Galway are the county with the most brothers in hurling; they have Pádraic and Cathal Mannion pulling strings at either end of the field, while Conor and Shane Cooney are joined by two sets of Burkes. Éanna, David and Darragh were part of the St Thomas team that lost the club All-Ireland final earlier this year, while Turloughmore are well represented by Daithí and Ronan – both of whom play their football with Corofin.
Dublin have the least amount, Seán and David Treacy from Cuala are the only pair. However, Bill O’Carroll is involved and his older brother Rory is back with the county’s footballers this summer. Defender Cian O’Callaghan also has a brother with the footballers, Con, who is the Cuala hurlers’ go-to man also. Tomás Connolly is a brother of former footballer Diarmuid.
The Dublin footballers have only the two brothers within their ranks too, Ballymun duo John and Paddy Small. Their Leinster final opponents, Meath, have two sets of twins in their squad, Thomas and Darragh McGovern, and Ross and Ronan Ryan.
The two counties in the football championship with the most sets of brothers are Cavan and Tyrone. Last year’s All-Ireland champions Tyrone have Richie Donnelly at midfield kicking it into his brother Mattie in the inside line, there’s Tiernan and Conall McCann, Hugh Pat and Kieran McGeary, and Frank and Brendan Burns. The latter is currently injured but still involved with the squad.
Cavan are back in the Ulster final later this month, for the first time since 2001, and their squad contains Stephen and Niall Murray, Thomas and James Galligan, Barry and Luke Fortune, and Pierce and Stephen Smith.
The Munster football final this summer is unlikely to be overflowing with brothers in arms – at least not blood brothers. Kerry only have Adrian and Killian Spillane. Paul and Mikey Geaney are cousins. Cork have Seán and Mark White, as well as Michael and Brian Hurley as options in attack.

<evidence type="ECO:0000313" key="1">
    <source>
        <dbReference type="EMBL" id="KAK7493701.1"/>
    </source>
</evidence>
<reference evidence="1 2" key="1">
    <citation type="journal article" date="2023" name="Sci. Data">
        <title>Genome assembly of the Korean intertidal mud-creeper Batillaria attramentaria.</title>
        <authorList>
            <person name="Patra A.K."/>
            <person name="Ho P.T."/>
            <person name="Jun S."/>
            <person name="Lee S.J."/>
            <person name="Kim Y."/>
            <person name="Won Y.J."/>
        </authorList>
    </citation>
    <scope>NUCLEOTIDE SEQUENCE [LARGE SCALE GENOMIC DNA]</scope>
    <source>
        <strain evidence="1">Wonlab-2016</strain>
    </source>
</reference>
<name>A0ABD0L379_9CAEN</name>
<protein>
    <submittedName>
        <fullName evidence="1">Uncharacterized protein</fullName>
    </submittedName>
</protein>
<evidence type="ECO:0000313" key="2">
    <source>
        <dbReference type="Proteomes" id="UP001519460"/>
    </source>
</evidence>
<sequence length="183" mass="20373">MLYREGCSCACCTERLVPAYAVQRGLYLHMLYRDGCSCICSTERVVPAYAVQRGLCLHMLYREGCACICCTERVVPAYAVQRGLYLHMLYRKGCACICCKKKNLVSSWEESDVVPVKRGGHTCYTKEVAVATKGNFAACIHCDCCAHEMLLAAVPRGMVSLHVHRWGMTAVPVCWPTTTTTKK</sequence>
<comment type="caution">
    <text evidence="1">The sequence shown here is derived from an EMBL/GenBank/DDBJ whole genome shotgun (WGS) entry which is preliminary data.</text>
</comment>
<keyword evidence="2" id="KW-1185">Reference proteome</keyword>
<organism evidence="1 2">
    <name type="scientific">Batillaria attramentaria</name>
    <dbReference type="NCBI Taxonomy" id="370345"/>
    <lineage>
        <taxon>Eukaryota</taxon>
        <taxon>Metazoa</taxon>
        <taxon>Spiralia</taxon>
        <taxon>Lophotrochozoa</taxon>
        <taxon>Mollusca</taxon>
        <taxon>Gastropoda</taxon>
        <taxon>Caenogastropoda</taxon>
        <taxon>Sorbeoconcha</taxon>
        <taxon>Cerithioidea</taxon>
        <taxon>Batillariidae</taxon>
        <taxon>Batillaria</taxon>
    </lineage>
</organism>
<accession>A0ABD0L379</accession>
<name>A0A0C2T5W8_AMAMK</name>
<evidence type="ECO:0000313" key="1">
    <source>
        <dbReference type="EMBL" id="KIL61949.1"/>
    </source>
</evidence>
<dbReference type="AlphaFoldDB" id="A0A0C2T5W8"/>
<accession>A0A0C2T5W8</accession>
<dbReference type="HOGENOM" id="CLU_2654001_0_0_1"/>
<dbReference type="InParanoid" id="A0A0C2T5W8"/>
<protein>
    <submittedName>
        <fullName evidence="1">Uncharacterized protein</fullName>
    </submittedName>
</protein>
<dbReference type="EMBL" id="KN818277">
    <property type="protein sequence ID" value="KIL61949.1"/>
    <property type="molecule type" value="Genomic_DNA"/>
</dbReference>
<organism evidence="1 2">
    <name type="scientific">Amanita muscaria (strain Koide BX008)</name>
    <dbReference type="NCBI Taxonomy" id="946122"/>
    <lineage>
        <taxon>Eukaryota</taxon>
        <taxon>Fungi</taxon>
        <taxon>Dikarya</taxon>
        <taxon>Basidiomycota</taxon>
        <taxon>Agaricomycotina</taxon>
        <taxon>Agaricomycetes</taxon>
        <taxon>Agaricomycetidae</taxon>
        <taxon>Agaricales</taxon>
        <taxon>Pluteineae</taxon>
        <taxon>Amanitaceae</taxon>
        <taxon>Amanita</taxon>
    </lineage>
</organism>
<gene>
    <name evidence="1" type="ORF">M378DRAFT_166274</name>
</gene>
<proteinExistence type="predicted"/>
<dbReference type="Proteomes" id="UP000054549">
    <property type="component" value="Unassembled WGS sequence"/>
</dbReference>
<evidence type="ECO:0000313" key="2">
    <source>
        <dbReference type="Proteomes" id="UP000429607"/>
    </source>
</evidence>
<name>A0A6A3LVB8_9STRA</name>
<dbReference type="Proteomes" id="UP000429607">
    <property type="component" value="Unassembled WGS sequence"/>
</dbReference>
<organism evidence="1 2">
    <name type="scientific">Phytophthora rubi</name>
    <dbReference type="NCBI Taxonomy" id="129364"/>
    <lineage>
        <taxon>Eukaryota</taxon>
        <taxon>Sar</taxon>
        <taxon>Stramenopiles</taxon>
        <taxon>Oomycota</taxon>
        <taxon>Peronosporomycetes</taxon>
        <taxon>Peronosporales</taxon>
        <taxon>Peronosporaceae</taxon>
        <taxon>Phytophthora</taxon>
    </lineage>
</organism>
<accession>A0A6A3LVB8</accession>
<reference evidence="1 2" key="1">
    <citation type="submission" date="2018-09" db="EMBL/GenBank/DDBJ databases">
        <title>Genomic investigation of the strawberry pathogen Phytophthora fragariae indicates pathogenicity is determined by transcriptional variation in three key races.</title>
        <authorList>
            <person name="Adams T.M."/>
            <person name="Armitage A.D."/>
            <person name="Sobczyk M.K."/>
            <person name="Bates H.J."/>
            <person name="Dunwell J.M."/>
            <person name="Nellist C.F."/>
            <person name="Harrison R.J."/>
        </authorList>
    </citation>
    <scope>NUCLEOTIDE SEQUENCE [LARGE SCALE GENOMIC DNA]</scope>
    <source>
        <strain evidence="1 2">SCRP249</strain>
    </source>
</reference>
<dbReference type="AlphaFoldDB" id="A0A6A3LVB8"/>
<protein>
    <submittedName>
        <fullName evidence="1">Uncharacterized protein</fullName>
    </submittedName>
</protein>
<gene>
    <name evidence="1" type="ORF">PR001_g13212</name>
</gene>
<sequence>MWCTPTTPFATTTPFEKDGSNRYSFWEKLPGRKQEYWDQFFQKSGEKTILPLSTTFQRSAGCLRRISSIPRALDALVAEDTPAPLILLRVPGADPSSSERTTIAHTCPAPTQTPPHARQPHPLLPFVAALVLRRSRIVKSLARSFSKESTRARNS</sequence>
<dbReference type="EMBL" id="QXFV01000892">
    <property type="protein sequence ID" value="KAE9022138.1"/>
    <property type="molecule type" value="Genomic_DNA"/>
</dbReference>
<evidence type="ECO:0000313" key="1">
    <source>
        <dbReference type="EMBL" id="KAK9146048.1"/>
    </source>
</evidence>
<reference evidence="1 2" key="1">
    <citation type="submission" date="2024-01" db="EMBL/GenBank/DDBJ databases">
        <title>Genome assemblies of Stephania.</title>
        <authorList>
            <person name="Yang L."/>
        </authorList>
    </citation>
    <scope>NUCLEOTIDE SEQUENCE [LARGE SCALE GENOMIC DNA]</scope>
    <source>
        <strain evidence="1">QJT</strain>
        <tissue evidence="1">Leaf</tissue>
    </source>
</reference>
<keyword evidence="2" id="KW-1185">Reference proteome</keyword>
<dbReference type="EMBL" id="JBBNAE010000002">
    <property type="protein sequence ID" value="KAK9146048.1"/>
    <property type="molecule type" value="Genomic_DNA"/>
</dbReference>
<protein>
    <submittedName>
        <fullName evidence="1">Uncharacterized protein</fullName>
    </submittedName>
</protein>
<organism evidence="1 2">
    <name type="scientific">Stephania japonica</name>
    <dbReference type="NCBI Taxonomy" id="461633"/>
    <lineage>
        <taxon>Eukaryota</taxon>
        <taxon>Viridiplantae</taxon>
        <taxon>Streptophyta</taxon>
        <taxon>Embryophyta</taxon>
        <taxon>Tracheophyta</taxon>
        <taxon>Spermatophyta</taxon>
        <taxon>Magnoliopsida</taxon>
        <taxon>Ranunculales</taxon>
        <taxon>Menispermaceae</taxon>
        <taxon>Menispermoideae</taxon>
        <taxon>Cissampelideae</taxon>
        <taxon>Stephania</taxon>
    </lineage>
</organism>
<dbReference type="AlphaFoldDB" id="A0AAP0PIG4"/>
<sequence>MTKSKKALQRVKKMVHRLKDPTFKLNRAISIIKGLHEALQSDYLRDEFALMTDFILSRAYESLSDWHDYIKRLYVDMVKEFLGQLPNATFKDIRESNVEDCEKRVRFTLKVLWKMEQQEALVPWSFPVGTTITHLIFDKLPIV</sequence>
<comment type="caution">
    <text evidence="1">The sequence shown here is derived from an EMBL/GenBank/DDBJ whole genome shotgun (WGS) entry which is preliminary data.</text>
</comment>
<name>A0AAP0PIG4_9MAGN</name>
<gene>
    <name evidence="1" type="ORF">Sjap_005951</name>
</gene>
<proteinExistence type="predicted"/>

As for the Spillanes in Kerry, their dad Tom and uncles Pat and Mick hold the honour of claiming the most All-Ireland senior football titles won by a set of brothers – 19 in total. Pat won eight, Mick won seven, and Tom won four.
So including Roscommon’s Daly brothers, the three-brother families involved in county squads in 2019 equates to seven. Four for football, and three hurling.
Fermanagh had three sets of brothers involved this year, it used to be more but the Corrigans did not play, and Séamus Quigley did not join his brother Seán in the fold. They did though have the two McCuskers, the Cullen twins, and Ryan, Conal and Garvan Jones.
Leitrim’s only brothers came in three – Noel, Gary and Mark Plunkett. And the Wexford footballers had Tiarnan, Jim and Naomhan Rossitter before, like Fermanagh, their summer was ended last weekend in the qualifiers.
We already mentioned the three Burkes from St Thomas, while the Tipperary hurlers have a lot to be thankful to the McGrath family for. Noel, Brian and John are all involved in their senior squad. Likewise in Waterford, Stephen, Shane and Kieran Bennett are three very skilled parts of the county’s hurling panel.
So, between the final games of the round-robins in the hurling and the first provincial final of the football season, up to 53 brothers could take the field this weekend. In five matches. And who else would you want by your side, on the good days and the bad? A band of brothers will always take beating.